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Free Mike Harris



One of the most important elements of a Healthy Lifestyle Based Economy is a low angle, multi-use trail network close to the downtown core of a community. In Victor, there is an incredible opportunity to develop a trail network like this in the Mike Harris area just to the East of downtown. Imagine a year round, recreational parking area that supports non-motorized and motorized trail access for residents and visitors alike. Combine this with a campground, close proximity to Jackson Hole, and a connection to Victor along the Old Jackson Highway and you have the makings of a true economic driver for the entire Teton Valley.

Currently, the City of Victor is putting the finishing touches on a request to the Teton Basin Ranger District of the USFS for the development of up to 15 miles of non-motorized trails, a year round parking facility, winter grooming for skiing, fat biking, and snowmobiling, and the completion of a multi-use connection from Mike Harris to the Big Hole mountains. This is an ambitious and incredibly forward thinking project that supports the goals of the City of Victor Comp Plan, the Teton County Comp Plan, the Southern Valley Trails Project, and Envision Victor. As a resident and business owner in Teton Valley I think it will have long lasting, positive economic impacts for everyone who has invested in Teton Valley.

This project will not happen over night and it’s important for us to all be aware of the process. First, the City of Victor submitted a project proposal to the Forest Service this past Winter. The Teton Basin Ranger District responded to the request with a letter asking for additional information to be provided before they can accept the request as a formal “Proposed Action” (PA). The Forest Service has learned, through litigation unfortunately, the more comprehensive the PA the better. Taking the time to address potential concerns that may arise in the next phase, “Public Scoping”, will significantly increase the quality of the effort which ultimately should be focused on protection of our natural resources as well as support for the local economy.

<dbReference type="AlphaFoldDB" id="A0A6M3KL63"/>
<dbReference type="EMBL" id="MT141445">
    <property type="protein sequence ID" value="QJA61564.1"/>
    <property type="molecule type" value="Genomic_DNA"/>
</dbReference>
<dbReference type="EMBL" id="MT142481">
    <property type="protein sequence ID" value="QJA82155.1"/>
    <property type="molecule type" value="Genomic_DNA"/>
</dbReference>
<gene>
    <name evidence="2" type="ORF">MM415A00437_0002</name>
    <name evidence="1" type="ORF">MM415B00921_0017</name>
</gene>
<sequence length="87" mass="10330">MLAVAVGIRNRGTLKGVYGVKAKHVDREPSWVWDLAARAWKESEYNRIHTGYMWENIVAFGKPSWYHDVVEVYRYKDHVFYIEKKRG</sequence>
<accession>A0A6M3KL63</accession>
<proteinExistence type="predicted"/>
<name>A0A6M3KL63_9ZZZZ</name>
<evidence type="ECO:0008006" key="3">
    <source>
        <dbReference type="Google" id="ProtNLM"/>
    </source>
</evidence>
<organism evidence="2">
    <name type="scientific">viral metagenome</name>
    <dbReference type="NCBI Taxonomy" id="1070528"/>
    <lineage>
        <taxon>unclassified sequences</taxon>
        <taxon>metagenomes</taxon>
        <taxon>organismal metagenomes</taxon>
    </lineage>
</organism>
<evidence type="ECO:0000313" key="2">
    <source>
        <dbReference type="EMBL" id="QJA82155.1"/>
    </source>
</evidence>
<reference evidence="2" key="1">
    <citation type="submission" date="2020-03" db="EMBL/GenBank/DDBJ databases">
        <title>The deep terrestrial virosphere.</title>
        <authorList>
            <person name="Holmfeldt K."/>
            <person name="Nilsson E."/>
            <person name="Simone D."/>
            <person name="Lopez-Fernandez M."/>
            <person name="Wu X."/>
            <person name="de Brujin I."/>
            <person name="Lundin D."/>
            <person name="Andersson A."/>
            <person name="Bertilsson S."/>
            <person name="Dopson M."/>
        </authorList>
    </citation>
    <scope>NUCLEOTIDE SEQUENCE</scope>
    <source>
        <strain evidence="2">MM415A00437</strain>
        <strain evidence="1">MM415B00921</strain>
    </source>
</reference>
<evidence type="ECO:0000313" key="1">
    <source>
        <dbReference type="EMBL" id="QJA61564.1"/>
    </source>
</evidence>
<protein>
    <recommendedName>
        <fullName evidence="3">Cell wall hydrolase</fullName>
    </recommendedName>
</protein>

If the USFS accepts the PA, the project will be put out for Public Scoping. The Scoping process allows anyone, or any organization, to voice concerns with the project Again, the more work done to address potential concerns about the project, from the start, will reduce the chance of unforeseen efforts to derail the project.

If the project is moved forward after Scoping, the Teton Basin ranger District will need to analyze the project before the Forest Service begins their decision making under the guidance of the National Environmental Protection Act (NEPA) and the Forest Management Act (FMA). With any luck, the project could move through Scoping in a few months and then through the NEPA process to approval in 7-8 months. Not over night, but pretty quick all things considered.